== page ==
When it comes to trade, Myanmar performs both normal trade (maritime trade) and border trade. The amount of imports into Myanmar normally surpasses that of exports in normal trade while export volume is bigger than import volume in border trade, according to the figures reported by the Central Statistical Organisation of the country. Apart from China, its other main trading partners are Thailand, India, Japan, Indonesia, Germany and Hong-Kong.
Myanmar has entered into border trade agreements with four out of its five neighbouring countries; China, India, Thailand and Bangladesh. There are a total of 16 border trade posts along the borders namely Muse, Lwejel, Kan Pike Tee, Chinshwehaw, Myawaddy, Tachileik, Kyaingtone, Tamu, Rhi, Myeik, Kawthaung, Htikhee, Mawtaung, Sittwe, Maungdaw and Maesae.
The country’s export structure is largely dominated by natural resources and primary products. It mainly exports agricultural produce and oil and natural gas. Other major exports include forest products, fishery produce, mined products, clothing, rubber and raw materials. It imports consumer products, fuel, industrial machines, capital goods and other value-added products. Myanmar has suffered a serial negative balance of trade in recent years; $92 million for 2012-2013, $2.5 billion for 2013-2014, $4.9 billion for 2014-2015 and $5 billion for 2015- 2016. The lack of ability to produce value-added products largely contributes to the trade deficit situation of Myanmar.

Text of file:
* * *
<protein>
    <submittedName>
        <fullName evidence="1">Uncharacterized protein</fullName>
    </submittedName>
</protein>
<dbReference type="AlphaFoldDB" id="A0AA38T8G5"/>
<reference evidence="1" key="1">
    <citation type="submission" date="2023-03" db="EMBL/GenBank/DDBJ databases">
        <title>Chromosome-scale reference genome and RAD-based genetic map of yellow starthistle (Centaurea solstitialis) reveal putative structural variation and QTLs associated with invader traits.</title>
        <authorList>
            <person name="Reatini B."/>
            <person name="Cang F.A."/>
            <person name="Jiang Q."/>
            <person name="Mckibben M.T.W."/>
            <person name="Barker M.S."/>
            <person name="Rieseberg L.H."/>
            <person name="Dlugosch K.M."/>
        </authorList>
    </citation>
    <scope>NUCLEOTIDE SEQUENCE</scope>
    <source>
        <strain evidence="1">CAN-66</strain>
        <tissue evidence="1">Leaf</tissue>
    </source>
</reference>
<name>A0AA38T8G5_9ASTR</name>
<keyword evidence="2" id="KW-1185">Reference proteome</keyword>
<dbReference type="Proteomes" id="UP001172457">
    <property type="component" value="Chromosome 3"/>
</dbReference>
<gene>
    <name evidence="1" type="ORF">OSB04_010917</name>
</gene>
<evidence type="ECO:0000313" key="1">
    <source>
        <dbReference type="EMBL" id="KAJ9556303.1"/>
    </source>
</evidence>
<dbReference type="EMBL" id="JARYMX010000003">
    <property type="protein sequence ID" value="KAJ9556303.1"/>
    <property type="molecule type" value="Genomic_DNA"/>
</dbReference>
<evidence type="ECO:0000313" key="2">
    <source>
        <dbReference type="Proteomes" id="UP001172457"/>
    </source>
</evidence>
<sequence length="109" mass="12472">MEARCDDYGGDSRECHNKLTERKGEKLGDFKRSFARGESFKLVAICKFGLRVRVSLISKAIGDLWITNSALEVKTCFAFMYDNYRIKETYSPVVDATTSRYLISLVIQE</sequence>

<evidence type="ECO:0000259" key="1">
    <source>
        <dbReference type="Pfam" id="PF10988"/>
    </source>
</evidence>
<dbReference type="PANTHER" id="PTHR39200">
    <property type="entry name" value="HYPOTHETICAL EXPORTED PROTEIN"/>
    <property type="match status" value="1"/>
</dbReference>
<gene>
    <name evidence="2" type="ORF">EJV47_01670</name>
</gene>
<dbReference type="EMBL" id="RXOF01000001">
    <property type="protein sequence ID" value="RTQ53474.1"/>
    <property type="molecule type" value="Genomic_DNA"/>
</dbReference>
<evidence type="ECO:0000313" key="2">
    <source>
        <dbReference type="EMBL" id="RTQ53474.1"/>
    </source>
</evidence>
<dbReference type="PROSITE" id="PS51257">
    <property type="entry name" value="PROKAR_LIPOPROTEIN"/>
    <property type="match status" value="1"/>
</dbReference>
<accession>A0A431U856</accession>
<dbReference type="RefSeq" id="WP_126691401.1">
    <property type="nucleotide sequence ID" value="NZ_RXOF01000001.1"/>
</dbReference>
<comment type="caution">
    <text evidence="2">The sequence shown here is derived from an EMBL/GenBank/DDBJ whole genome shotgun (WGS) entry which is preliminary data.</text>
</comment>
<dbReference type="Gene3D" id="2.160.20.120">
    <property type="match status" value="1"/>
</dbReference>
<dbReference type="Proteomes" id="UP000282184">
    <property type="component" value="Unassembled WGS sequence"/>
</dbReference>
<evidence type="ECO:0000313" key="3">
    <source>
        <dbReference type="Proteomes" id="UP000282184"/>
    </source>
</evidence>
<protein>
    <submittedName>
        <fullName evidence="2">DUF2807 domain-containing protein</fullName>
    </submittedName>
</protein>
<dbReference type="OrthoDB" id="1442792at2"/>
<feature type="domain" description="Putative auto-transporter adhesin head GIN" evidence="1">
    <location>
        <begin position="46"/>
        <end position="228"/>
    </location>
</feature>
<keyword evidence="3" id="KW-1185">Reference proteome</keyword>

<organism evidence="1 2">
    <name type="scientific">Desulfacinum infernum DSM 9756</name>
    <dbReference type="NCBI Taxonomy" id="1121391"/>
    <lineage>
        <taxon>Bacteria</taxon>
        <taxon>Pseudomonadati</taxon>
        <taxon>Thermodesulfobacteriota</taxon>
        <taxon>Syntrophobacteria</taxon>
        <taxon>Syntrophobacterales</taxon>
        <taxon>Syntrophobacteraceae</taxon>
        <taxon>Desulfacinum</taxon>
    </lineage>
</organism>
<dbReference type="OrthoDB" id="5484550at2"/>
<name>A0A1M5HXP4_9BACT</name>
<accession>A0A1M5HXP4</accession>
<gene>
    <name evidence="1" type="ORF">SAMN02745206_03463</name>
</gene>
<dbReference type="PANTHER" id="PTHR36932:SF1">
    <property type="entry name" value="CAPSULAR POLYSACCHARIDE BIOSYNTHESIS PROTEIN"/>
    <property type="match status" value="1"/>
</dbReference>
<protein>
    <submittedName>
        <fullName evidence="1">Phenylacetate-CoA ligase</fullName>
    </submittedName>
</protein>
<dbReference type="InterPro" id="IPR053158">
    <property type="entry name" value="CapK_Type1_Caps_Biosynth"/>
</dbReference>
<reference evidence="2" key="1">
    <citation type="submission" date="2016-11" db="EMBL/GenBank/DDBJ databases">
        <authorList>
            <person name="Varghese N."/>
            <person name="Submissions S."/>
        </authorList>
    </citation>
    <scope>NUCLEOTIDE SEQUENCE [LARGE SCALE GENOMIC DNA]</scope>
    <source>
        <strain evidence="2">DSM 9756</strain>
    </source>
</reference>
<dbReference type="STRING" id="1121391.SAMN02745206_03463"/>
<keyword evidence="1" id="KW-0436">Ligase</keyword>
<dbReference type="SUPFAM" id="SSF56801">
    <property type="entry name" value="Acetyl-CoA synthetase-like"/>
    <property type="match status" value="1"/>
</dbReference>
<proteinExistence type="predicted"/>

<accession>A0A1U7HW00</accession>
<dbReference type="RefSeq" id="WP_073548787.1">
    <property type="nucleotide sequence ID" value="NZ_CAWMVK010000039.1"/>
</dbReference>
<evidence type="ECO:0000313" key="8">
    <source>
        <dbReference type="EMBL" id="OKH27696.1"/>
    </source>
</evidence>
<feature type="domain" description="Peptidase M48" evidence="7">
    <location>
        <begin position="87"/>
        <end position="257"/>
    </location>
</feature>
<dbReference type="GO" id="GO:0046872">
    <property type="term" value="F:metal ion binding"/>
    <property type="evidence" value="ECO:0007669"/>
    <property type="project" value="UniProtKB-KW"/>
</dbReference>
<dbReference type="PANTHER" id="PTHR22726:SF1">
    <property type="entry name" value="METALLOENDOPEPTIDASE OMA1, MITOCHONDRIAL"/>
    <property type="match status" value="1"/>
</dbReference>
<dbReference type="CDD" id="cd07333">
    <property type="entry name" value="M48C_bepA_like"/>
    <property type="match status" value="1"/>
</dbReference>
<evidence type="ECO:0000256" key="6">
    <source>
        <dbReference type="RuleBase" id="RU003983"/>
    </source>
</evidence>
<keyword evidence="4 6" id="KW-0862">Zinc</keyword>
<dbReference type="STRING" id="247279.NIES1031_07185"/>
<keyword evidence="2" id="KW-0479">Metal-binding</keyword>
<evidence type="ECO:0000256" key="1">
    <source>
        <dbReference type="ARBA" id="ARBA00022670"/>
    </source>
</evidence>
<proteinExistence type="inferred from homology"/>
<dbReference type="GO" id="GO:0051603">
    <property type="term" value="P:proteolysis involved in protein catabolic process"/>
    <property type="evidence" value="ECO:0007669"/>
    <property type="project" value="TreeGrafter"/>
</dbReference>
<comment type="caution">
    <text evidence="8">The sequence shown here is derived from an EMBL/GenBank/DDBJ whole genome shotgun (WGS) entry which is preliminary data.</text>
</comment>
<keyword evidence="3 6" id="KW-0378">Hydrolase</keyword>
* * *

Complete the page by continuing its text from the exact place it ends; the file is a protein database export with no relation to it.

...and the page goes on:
In November last year, China offered a suggestion to Myanmar to construct a new economic corridor between the two neighbours so as to further boost bilateral cooperation. The proposal was made by Chinese Foreign Minister Wang Yi during his visit to Myanmar to attend the Foreign Ministerial Meeting of ASEM, an Asia-Europe political forum to promote relations and various forms of cooperation among the 53 partners. China proposed building the ChinaMyanmar economic corridor in order to form a large cooperation pattern between the two countries as a further move to enhance China-Myanmar comprehensive strategic cooperative partnership, according to Wang Yi.
Myanmar leaders agreed and supported the Chinese suggestion. The proposed corridor starts from China’s Yunnan Province and go down south to the central Myanmar city of Mandalay to continuously extend south to the country’s largest city of Yangon and west to Kyaukphyu in Rakhine state where China’s special economic zone lies, forming a three-pillar giant cooperation pattern. The plan is apparently China’s further effort in a series of its activities in Myanmar to reinforce the implementation of its ambitious Belt and Road Initiative. Myanmar’s strategic location offers a sea gateway to China to access the Bay of Bengal, allowing the big neighbour to find a crucial maritime path in the realisation of China’s trade and development aspirations under the One Belt, One Road (or Belt and Road Initiative) programme.